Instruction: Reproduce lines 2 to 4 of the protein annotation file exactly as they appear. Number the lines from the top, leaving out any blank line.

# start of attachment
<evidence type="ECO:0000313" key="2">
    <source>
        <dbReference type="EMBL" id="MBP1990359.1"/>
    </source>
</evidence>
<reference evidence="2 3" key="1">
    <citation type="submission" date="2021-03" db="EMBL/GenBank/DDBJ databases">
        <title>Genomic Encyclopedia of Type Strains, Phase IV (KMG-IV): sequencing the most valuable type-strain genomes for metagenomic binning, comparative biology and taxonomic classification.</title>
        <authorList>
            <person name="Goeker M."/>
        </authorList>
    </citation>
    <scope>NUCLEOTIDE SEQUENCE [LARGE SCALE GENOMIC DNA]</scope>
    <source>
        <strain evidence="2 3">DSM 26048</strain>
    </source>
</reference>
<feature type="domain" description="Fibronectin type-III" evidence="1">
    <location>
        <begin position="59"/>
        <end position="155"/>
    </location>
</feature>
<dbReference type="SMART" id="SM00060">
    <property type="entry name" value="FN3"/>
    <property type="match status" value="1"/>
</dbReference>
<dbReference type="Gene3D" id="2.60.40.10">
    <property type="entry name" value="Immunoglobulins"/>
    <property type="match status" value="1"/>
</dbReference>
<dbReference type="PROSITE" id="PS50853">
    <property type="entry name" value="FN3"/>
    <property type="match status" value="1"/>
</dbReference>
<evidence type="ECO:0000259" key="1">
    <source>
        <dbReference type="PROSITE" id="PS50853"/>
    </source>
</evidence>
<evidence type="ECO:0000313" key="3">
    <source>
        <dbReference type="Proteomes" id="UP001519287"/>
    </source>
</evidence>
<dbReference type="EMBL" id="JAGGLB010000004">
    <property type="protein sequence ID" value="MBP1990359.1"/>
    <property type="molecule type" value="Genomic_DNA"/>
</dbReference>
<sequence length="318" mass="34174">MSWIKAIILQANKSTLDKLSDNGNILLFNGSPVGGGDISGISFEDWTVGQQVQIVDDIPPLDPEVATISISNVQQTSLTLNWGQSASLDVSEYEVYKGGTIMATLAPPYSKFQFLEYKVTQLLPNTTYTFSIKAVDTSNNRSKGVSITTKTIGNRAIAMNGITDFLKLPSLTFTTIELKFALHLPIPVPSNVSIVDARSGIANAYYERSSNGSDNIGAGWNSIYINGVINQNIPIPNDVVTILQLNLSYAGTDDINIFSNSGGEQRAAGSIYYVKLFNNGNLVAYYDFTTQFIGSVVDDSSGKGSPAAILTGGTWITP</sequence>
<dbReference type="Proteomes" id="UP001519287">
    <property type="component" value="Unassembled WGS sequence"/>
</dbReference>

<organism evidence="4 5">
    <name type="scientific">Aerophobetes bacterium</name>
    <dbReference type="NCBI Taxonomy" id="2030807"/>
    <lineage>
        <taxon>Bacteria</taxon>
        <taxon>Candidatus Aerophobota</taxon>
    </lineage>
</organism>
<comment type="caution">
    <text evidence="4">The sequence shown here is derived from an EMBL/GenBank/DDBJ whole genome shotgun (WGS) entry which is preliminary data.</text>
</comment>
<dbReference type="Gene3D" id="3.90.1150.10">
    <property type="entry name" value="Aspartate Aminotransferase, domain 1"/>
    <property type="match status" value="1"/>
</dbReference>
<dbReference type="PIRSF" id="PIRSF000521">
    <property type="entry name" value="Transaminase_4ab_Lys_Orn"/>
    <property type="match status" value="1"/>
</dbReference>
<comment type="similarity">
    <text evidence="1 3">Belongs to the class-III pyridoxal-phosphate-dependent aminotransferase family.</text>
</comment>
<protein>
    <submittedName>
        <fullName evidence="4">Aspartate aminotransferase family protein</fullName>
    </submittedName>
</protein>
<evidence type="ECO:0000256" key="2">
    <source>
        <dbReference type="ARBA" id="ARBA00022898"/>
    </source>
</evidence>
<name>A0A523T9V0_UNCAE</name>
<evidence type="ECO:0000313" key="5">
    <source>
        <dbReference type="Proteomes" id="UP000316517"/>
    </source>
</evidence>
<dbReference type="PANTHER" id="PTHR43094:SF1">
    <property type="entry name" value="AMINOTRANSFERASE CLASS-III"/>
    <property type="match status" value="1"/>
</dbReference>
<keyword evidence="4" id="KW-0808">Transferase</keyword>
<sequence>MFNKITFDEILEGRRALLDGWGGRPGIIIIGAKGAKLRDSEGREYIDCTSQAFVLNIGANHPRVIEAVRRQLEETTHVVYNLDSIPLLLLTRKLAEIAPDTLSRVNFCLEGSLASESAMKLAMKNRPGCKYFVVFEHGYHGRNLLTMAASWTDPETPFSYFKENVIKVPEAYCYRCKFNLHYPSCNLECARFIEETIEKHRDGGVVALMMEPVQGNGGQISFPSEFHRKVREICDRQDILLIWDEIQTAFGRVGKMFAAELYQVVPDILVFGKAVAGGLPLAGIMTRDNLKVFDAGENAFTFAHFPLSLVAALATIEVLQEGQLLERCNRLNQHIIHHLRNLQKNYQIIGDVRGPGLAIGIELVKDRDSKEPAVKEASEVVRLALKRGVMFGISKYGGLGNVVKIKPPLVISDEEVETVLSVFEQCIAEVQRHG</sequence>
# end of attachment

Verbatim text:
    <source>
        <dbReference type="EMBL" id="MBP1990359.1"/>
    </source>